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Published September 1, 2010 | Published
Journal Article Open

A linear systems analysis of the yaw dynamics of a dynamically scaled insect model


Recent studies suggest that fruit flies use subtle changes to their wing motion to actively generate forces during aerial maneuvers. In addition, it has been estimated that the passive rotational damping caused by the flapping wings of an insect is around two orders of magnitude greater than that for the body alone. At present, however, the relationships between the active regulation of wing kinematics, passive damping produced by the flapping wings and the overall trajectory of the animal are still poorly understood. In this study, we use a dynamically scaled robotic model equipped with a torque feedback mechanism to study the dynamics of yaw turns in the fruit fly Drosophila melanogaster. Four plausible mechanisms for the active generation of yaw torque are examined. The mechanisms deform the wing kinematics of hovering in order to introduce asymmetry that results in the active production of yaw torque by the flapping wings. The results demonstrate that the stroke-averaged yaw torque is well approximated by a model that is linear with respect to both the yaw velocity and the magnitude of the kinematic deformations. Dynamic measurements, in which the yaw torque produced by the flapping wings was used in real-time to determine the rotation of the robot, suggest that a first-order linear model with stroke-average coefficients accurately captures the yaw dynamics of the system. Finally, an analysis of the stroke-average dynamics suggests that both damping and inertia will be important factors during rapid body saccades of a fruit fly.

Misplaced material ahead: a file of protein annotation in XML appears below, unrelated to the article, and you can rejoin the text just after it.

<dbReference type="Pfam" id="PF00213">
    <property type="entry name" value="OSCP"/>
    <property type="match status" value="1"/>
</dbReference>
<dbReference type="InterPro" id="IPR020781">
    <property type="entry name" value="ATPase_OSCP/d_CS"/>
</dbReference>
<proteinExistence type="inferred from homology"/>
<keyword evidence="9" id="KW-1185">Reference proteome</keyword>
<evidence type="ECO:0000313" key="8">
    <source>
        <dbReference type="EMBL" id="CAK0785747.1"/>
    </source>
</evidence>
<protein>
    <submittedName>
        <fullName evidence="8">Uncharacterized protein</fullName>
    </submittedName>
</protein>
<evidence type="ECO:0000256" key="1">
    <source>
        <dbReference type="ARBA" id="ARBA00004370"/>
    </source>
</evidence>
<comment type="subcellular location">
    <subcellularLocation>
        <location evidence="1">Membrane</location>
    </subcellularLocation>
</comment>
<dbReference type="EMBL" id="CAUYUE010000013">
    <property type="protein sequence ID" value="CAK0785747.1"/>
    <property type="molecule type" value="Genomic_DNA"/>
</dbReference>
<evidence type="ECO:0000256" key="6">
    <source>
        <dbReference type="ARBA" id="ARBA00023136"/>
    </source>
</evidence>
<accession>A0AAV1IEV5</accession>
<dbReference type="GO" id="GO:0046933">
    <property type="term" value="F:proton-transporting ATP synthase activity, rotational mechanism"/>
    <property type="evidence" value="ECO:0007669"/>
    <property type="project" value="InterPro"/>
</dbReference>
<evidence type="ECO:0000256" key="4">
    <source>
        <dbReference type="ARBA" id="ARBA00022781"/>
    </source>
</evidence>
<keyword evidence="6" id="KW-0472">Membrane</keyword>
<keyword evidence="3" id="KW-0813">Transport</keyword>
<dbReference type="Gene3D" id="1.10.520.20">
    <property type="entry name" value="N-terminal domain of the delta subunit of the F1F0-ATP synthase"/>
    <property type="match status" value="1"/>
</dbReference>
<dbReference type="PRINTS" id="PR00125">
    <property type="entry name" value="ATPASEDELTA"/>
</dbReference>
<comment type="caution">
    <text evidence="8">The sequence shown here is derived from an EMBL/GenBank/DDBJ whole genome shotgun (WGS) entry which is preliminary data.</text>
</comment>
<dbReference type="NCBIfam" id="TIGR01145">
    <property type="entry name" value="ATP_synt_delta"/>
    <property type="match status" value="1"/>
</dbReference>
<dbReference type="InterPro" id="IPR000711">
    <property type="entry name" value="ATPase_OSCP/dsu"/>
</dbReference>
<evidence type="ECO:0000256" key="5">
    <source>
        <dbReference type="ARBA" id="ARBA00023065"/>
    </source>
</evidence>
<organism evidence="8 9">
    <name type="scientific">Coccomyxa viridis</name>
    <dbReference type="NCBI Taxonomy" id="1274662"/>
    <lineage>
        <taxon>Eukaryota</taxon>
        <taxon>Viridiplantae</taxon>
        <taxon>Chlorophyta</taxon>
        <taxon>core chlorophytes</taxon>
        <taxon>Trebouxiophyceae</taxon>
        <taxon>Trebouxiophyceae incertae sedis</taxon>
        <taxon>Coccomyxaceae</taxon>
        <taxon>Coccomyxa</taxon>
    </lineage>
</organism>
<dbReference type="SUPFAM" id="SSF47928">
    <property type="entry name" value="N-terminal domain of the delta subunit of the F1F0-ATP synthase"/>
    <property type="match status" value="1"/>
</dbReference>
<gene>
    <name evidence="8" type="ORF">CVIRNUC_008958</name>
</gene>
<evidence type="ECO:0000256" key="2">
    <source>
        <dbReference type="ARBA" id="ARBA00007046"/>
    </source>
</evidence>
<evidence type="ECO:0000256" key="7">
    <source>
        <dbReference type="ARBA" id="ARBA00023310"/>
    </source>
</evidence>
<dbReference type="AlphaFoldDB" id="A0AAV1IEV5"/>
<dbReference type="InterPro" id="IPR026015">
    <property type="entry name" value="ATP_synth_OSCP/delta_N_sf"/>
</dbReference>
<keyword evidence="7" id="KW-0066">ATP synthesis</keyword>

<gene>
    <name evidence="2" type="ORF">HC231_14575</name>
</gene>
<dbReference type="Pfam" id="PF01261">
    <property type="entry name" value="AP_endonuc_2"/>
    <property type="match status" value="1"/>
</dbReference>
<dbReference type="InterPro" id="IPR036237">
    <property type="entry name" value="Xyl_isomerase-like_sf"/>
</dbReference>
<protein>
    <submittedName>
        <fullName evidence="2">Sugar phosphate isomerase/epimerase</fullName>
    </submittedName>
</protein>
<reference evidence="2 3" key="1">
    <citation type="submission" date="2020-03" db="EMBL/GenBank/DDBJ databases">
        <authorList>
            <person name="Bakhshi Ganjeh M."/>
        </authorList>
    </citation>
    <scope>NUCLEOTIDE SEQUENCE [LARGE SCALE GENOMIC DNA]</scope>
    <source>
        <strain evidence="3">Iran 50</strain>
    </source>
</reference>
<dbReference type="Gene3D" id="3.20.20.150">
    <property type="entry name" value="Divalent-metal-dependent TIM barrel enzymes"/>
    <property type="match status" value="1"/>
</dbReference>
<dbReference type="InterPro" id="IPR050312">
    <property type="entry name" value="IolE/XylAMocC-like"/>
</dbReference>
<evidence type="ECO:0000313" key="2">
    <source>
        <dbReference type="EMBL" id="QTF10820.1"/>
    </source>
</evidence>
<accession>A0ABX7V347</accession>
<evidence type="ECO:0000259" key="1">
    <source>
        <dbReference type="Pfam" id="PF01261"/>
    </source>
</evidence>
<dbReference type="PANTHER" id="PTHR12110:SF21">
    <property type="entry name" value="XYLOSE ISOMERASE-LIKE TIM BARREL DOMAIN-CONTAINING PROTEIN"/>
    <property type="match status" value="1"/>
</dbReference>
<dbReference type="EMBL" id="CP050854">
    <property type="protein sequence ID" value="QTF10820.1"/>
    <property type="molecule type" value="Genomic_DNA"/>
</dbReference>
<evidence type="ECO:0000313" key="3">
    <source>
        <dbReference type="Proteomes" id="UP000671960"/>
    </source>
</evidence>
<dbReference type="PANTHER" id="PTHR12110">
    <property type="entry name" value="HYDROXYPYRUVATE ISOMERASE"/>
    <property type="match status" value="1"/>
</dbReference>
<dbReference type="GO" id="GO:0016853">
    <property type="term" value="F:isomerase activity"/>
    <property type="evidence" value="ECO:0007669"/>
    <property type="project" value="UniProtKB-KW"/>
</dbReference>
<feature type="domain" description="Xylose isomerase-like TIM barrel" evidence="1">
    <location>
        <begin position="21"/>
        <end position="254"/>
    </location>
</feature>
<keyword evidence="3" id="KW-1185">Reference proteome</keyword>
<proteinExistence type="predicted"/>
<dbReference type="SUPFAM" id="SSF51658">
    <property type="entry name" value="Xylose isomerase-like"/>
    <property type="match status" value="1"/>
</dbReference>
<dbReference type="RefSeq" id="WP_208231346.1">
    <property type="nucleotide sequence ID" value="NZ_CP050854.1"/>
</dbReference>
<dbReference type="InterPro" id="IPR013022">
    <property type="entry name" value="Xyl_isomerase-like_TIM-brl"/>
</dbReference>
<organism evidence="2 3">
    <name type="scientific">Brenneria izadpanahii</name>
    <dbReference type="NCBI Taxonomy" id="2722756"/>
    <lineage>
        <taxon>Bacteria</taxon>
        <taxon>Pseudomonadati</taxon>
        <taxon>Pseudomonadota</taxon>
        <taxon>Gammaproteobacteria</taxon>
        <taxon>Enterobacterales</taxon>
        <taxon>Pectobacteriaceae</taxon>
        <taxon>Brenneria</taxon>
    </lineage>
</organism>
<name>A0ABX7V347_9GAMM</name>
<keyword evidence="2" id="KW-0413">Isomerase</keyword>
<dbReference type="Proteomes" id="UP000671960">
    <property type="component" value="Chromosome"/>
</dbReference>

Additional Information

© 2010 Published by The Company of Biologists Ltd. Accepted 23 April 2010. First published online August 13, 2010. We thank Sawyer B. Fuller and Martin Y. Peek for technical advice and assistance. Research was supported by the Army Research Office (ARO) DAAD 19-003-D-0004, the National Science Foundation (NSF) FIBR 0623527, and The U.S. Army Research Laboratory Micro Autonomous Systems and Technology (MAST) Collaborative Technology Alliance.

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August 22, 2023
August 22, 2023